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Diurnal profiles of physical activity and postures derived from wrist-worn accelerometry in UK adults

By Ignacio Perez-Pozuelo, Thomas White, Kate Westgate, Katrien Wijndaele, Nicholas J. Wareham, Soren Brage

Posted 05 Apr 2019
bioRxiv DOI: 10.1101/600650 (published DOI: 10.1123/jmpb.2019-0024)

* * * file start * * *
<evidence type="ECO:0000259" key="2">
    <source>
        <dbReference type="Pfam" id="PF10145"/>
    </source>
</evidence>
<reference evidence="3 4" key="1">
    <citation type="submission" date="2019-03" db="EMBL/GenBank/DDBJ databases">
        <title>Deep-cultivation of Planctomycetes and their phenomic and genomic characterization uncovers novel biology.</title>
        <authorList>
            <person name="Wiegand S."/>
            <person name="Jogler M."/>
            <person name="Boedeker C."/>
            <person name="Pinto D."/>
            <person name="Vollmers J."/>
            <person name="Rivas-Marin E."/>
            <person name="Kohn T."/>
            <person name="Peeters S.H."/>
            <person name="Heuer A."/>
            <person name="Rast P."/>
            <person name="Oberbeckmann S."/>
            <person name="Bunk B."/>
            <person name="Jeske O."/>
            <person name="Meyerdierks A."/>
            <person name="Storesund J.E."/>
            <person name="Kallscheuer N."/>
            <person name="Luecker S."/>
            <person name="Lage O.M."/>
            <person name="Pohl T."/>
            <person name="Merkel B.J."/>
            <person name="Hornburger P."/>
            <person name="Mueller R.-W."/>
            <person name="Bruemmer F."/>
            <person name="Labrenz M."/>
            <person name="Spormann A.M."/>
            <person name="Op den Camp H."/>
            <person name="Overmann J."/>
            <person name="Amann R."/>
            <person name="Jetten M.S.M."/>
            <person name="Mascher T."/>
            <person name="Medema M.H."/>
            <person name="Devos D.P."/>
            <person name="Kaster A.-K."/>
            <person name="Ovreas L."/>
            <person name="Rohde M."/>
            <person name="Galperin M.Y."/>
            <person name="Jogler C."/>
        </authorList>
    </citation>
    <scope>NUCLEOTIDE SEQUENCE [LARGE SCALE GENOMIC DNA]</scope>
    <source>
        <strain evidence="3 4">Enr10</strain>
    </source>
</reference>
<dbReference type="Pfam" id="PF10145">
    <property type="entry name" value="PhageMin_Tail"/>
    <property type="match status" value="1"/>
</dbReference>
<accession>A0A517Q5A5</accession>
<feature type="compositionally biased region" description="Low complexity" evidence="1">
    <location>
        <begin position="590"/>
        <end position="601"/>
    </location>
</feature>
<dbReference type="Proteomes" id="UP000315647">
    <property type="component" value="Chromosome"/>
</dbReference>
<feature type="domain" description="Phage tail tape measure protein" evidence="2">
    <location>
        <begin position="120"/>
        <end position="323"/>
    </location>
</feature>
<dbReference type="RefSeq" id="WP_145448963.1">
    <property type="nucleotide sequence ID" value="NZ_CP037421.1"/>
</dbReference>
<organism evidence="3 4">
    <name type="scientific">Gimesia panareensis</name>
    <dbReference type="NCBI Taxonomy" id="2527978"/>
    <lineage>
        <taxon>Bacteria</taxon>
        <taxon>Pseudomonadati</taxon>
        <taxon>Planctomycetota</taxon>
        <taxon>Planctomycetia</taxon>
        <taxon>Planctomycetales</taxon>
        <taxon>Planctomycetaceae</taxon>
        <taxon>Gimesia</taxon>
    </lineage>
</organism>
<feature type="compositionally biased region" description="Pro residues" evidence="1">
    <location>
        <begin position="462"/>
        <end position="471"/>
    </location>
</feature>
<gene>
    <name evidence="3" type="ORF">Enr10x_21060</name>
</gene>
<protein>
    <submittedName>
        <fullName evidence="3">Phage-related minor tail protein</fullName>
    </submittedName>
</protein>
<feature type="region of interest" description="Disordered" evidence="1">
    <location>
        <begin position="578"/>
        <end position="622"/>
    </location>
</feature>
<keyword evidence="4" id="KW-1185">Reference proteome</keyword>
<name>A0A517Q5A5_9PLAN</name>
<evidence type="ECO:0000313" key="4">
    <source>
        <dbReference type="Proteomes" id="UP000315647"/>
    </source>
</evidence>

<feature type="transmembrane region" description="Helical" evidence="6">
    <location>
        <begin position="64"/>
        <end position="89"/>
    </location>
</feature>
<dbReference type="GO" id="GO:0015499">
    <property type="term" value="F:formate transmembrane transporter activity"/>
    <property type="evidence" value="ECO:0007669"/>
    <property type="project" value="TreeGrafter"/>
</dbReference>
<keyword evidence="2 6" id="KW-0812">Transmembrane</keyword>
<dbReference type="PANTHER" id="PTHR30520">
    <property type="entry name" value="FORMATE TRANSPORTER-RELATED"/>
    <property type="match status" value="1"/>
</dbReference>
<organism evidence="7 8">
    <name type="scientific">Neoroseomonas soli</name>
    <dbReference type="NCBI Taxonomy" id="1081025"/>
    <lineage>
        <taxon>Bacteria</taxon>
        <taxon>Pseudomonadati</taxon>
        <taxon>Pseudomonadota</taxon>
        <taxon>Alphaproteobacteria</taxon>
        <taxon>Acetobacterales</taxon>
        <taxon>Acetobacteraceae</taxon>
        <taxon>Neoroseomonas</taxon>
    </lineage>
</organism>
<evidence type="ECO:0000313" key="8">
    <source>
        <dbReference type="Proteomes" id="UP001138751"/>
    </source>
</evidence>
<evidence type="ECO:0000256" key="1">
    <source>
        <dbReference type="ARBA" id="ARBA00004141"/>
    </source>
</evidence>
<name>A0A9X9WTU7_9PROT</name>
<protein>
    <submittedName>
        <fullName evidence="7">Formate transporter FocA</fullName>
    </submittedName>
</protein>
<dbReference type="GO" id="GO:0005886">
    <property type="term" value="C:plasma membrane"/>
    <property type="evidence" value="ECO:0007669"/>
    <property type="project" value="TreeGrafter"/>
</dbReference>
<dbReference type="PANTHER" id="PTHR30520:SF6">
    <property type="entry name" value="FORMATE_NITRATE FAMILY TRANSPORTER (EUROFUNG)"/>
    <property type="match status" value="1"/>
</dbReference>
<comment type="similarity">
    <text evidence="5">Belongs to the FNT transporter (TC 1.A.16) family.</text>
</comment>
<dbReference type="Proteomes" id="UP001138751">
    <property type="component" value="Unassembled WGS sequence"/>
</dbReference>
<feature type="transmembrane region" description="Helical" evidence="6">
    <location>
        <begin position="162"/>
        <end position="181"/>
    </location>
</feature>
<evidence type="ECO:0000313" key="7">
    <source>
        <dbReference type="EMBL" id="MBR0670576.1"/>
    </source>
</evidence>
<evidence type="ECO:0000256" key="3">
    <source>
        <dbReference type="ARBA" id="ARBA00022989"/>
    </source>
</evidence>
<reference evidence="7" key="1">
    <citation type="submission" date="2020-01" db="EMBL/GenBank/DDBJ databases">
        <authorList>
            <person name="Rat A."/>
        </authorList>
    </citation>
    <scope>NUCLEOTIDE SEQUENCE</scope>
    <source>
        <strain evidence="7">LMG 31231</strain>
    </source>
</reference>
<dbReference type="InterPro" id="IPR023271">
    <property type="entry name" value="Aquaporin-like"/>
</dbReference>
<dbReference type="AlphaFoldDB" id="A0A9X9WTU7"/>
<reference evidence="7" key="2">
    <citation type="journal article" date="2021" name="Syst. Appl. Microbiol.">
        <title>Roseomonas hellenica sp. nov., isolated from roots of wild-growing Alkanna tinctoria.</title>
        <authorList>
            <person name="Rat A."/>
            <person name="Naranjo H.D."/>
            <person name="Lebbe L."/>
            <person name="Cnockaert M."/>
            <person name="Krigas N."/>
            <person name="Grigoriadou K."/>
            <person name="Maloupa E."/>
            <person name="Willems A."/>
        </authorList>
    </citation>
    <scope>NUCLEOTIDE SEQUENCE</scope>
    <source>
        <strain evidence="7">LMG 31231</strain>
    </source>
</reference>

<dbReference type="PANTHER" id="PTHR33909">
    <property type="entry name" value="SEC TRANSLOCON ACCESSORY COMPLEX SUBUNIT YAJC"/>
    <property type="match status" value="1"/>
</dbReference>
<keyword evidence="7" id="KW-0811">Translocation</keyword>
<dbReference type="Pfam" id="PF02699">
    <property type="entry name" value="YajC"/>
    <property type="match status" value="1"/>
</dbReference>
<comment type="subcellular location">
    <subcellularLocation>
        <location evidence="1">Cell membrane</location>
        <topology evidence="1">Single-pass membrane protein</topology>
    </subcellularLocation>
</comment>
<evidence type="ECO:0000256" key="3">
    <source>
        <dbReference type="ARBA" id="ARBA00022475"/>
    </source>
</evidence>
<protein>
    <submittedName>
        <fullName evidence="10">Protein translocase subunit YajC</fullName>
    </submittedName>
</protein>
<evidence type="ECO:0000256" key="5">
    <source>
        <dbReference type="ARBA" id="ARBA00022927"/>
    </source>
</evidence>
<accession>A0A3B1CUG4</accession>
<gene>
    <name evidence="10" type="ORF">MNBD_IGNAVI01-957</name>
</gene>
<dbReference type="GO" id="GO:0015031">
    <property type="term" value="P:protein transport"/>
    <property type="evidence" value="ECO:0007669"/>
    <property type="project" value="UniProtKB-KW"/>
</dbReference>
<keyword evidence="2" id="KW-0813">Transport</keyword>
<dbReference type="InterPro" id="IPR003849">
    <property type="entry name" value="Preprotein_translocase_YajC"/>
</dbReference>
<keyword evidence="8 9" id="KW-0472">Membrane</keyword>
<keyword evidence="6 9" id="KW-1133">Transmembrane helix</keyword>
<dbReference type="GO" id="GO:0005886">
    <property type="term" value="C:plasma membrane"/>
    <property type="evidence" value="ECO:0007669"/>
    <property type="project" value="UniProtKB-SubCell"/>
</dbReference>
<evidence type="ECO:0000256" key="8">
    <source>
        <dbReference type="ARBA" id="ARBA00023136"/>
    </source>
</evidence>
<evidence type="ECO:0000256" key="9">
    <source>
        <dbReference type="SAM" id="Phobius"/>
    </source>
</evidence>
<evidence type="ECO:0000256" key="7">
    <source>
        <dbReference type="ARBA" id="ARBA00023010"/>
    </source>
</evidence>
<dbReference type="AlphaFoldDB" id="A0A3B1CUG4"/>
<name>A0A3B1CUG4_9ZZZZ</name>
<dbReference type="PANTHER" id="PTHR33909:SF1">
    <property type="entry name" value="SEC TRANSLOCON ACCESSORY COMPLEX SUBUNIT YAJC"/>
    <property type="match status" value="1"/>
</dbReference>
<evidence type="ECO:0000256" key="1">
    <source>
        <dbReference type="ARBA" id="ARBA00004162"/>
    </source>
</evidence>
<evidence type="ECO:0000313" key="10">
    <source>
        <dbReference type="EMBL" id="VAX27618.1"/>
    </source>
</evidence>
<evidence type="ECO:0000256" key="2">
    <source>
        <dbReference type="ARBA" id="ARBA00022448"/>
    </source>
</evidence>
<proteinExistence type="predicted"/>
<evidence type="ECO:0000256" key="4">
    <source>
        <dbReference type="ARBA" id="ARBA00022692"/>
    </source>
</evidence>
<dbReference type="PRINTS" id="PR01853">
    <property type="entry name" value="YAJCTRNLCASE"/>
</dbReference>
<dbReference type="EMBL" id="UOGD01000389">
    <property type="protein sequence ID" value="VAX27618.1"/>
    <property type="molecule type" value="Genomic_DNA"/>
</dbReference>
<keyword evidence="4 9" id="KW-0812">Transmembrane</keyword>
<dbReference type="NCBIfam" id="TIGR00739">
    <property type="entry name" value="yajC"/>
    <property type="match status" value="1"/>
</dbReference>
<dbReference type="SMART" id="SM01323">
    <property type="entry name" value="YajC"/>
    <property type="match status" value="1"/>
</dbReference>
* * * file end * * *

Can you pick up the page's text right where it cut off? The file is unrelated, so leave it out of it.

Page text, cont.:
Background: Wrist-worn accelerometry is the commonest objective method for measuring physical activity in large-scale epidemiological studies. Research-grade devices capture raw triaxial acceleration which, in addition to quantifying movement, facilitates assessment of orientation relative to gravity. No population-based study has yet described the interrelationship and variation of these features by time and personal characteristics. Methods: 2043 UK adults (35-65years) wore an accelerometer on the non-dominant wrist and a chest-mounted combined heart-rate-and-movement sensor for 7days free-living. From raw (60Hz) wrist acceleration, we derived movement (non-gravity acceleration) and pitch and roll (arm) angles relative to gravity. We inferred physical activity energy expenditure (PAEE) from combined sensing and sedentary time from approximate horizontal arm-angle coupled with low movement. Results: Movement differences by time-of-day and day-of-week were associated with arm-angles; more movement in downward arm-positions. Mean(SD) movement was similar between sexes ~31(42)mg, despite higher PAEE in men, 53(22) vs 48(19)J⋅min-1⋅kg-1. Women spent longer with the arm pitched >0° (53% vs 36%) and less time at <0° (37% vs 53%). Diurnal pitch was 2.5-5° above and 0-7.5° below horizontal during night and daytime, respectively; corresponding roll angles were ~0° and ~20° (thumb-up). Differences were more pronounced in younger participants. All diurnal profiles indicated later wake-times on weekends. Daytime pitch was closer to horizontal on weekdays; roll was similar. Sedentary time was higher (17 vs 15hours/day) in obese vs normal-weight individuals. Conclusions: More movement occurred in arm positions below horizontal, commensurate with activities including walking. Findings suggest time-specific population differences in behaviours by age, sex, and BMI.

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